Amomati Medicinals is where skincare gets sacred. Bridging ancient Mexican and Chinese medicine, these products are sure to elevate not only your skin, but also your spirit. Snag some Medicinal Copal Oil to remove energy blocks or to reduce inflammation in the skin. There’s even a Healing Warrior Face Cream infused with calendula and yarrow to help strengthen and tighten your warrior womxn skin.
If you want your skincare products a little more witchy and revolutionary, look no further than the Indigenous-Xicanx alchemy of Firme Arte’s online bodega. Good luck not spending all your money in this sanctuary of self-care. There are spell soaps and spell scrubs with intentions we love, like: Hella Sensitive, Gimmie Dat Money and F*ck Outta Here. While this is definitely not your abuelita’s bodega, we love how every item is so full of magia.
Love or her feel iffy about her, there’s no denying that Kardashian fam member Kylie Jenner is doing great good in the wake of the Coronavirus pandemic. Last week the makeup maven announced that she would be putting aside her focus on her Kylie Skin and Kylie Cosmetics line to help hospitals in southern California keep up with the demand for hand sanitizer.
Jenner and her mother Kris announced their plans to make a mass hand sanitizer donation to hospitals in southern California.
According to ABC News the two “have partnered with Coty to manufacture hand sanitizers for hospitals in southern California amid the novel coronavirus outbreak. In conjunction with the mother-daughter duo, Coty, which is a key stakeholder to Kylie Cosmetics and Kylie Skin, announced that hand sanitizers they produce will be donated to the emergency and healthcare workers caring for patients on the front lines of the current COVID-19 public health crisis.”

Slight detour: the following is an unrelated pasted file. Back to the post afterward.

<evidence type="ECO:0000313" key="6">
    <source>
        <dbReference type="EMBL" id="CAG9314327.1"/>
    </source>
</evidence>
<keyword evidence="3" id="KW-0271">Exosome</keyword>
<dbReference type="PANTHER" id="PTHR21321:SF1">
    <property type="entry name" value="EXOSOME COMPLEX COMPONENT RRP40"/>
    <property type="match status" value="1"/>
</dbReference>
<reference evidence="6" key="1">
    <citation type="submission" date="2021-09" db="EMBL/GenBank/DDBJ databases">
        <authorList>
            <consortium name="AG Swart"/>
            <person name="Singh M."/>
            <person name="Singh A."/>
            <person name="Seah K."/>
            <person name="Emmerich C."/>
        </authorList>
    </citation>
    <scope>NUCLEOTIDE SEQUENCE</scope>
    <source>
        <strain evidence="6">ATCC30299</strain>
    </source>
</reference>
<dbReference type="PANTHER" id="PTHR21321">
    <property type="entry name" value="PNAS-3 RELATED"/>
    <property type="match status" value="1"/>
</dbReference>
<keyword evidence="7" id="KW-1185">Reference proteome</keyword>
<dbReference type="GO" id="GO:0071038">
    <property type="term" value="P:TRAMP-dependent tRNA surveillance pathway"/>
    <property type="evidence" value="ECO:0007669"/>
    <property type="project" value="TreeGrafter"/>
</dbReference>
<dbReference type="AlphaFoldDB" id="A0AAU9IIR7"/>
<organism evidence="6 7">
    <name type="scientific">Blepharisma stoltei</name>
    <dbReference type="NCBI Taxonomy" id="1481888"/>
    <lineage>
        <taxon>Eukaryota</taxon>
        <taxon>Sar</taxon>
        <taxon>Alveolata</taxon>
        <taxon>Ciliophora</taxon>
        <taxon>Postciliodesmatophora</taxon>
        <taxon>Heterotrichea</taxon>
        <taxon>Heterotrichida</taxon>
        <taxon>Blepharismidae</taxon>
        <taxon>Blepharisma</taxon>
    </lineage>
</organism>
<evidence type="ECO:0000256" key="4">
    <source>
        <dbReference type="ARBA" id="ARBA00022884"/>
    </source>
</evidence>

Each hand sanitizer will include a message for recipients that reads “Dedicated to first responders working to support our communities.”
According to Page Six, Coty will produce Kylie’s hand sanitizer in its factories. Meanwhile, Kylie Skin products will not be affected. Fans of the Kylie Cosmetics brand might be slightly disappointed to find out that it has paused distribution after California’s statewide stay-at-home order was issued.
ABC reports that doctors, first responders, and other medical professionals are currently enduring some of the most severe shortages of personal protective equipment. In response, some of the biggest names in fashion including Chanel, Prada, and Christian Siriano have halted production to make masks for medical professionals.
Kylie, a billionaire, has also reportedly donated $1 million to first responders to buy protective gear.
In mid-March, after being called upon by the surgeon general of the United States to do so, she issued an Instagram plea to her approximately 168 million followers to follow social distancing instructions and just stay home.